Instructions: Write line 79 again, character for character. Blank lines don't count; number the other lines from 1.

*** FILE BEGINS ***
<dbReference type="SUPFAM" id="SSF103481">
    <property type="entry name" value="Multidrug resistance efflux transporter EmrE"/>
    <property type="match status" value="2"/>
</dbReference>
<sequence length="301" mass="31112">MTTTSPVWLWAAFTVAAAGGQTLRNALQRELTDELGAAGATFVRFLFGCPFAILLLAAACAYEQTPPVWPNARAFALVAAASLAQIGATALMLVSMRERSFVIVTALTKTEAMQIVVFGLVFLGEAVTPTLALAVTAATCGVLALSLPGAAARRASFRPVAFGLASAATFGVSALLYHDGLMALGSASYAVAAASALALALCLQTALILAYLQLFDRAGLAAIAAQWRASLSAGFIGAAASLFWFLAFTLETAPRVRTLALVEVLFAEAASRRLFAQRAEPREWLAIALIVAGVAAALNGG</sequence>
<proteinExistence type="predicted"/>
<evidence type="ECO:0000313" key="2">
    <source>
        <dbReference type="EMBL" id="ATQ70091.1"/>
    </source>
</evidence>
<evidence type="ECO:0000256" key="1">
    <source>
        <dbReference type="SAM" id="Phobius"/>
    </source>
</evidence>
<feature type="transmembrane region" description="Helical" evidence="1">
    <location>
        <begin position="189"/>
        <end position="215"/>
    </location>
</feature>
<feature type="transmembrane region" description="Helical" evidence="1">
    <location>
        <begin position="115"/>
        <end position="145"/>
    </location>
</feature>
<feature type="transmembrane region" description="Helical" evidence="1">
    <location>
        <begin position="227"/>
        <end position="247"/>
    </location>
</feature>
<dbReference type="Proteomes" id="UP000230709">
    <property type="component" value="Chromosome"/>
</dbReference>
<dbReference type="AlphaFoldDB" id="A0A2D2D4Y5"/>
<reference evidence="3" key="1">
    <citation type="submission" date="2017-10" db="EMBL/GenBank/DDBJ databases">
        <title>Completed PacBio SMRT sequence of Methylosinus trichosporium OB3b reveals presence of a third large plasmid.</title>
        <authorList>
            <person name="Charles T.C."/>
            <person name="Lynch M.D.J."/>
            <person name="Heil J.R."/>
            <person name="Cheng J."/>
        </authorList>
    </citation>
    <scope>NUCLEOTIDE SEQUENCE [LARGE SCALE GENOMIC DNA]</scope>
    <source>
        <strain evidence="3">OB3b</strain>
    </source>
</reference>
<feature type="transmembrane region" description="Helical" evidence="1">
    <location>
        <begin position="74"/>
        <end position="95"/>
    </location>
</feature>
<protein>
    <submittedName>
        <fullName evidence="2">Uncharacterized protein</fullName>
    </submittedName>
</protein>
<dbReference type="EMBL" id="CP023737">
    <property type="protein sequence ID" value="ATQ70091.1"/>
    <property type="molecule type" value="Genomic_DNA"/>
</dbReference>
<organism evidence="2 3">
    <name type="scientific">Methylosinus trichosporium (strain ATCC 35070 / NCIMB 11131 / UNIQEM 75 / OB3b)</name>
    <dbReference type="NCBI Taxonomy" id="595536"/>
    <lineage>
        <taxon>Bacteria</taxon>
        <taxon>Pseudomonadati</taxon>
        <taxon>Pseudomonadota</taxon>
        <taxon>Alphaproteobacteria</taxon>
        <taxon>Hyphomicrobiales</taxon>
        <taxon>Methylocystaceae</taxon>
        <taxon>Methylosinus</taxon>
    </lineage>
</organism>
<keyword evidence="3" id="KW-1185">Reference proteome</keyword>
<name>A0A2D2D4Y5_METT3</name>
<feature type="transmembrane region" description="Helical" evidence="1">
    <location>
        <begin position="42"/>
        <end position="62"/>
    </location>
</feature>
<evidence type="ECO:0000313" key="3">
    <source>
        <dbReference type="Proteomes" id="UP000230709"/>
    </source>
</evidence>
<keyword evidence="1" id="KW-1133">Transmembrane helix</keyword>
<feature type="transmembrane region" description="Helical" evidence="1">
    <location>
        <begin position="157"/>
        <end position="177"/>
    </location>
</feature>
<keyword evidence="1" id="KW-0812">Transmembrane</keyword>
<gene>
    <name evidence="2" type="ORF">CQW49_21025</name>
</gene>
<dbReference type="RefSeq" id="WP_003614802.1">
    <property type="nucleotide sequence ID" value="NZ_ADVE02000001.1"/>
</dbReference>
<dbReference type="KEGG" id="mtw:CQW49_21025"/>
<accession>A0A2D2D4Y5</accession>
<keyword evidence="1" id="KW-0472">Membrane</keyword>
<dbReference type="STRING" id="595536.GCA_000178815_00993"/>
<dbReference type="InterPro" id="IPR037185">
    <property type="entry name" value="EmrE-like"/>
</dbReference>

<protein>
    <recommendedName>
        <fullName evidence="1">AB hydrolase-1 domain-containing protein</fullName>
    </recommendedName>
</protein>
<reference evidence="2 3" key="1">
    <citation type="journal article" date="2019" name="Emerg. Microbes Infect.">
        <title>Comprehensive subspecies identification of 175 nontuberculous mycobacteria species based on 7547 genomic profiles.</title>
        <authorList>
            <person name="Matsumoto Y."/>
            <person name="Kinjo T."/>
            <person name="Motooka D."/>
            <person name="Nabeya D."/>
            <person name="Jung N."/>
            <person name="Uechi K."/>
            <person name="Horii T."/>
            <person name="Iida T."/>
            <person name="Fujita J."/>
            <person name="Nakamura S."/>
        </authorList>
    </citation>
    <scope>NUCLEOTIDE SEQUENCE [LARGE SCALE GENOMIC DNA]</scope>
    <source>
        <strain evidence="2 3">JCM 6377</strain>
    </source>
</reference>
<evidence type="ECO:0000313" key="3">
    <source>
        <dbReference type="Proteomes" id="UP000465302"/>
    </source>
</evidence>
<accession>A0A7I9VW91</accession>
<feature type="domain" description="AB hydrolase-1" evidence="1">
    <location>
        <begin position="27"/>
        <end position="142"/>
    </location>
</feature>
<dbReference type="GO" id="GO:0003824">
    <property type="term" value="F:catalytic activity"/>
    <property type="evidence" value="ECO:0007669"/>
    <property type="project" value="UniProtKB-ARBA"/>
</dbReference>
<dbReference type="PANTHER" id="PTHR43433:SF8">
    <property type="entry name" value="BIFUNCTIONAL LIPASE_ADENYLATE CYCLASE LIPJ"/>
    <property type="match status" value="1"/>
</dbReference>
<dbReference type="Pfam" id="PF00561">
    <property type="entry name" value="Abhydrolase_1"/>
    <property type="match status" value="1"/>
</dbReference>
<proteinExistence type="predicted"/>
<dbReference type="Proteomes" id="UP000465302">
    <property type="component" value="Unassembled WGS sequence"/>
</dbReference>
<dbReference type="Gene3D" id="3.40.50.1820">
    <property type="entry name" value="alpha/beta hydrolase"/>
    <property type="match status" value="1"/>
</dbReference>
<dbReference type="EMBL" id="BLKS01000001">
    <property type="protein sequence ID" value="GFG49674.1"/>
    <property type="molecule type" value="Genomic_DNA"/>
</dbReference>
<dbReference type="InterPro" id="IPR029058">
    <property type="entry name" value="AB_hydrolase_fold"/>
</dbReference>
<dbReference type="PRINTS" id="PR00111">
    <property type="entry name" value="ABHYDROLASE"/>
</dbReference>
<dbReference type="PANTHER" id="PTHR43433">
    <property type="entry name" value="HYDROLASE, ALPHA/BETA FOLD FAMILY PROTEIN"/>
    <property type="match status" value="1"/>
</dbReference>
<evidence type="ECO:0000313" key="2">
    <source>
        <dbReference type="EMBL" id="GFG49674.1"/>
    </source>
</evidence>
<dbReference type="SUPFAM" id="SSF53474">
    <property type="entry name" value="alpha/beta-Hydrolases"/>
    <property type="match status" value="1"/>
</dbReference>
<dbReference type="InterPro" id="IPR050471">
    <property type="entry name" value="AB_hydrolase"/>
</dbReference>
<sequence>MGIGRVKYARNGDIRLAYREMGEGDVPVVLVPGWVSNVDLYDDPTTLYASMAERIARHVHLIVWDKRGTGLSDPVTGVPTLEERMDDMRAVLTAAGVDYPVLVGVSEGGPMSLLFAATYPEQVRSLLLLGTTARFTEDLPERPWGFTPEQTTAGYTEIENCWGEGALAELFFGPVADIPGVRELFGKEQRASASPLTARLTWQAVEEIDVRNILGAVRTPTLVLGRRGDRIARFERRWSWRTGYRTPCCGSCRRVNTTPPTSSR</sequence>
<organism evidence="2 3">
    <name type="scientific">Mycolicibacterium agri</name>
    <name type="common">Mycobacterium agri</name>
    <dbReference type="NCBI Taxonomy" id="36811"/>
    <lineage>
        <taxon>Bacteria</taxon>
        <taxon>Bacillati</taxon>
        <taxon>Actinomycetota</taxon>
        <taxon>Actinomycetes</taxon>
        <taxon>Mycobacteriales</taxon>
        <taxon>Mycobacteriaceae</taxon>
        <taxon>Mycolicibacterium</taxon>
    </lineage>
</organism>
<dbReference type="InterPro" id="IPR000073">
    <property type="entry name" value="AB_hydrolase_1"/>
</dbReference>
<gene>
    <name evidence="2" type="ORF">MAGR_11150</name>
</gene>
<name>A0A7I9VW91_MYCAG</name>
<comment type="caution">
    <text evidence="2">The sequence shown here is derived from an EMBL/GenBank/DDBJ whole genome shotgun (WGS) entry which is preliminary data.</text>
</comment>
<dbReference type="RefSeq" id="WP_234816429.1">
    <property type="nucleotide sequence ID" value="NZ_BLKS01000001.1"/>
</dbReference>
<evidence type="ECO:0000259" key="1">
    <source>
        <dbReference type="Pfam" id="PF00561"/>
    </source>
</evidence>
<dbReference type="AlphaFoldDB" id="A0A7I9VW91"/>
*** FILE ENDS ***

        <taxon>Methylosinus</taxon>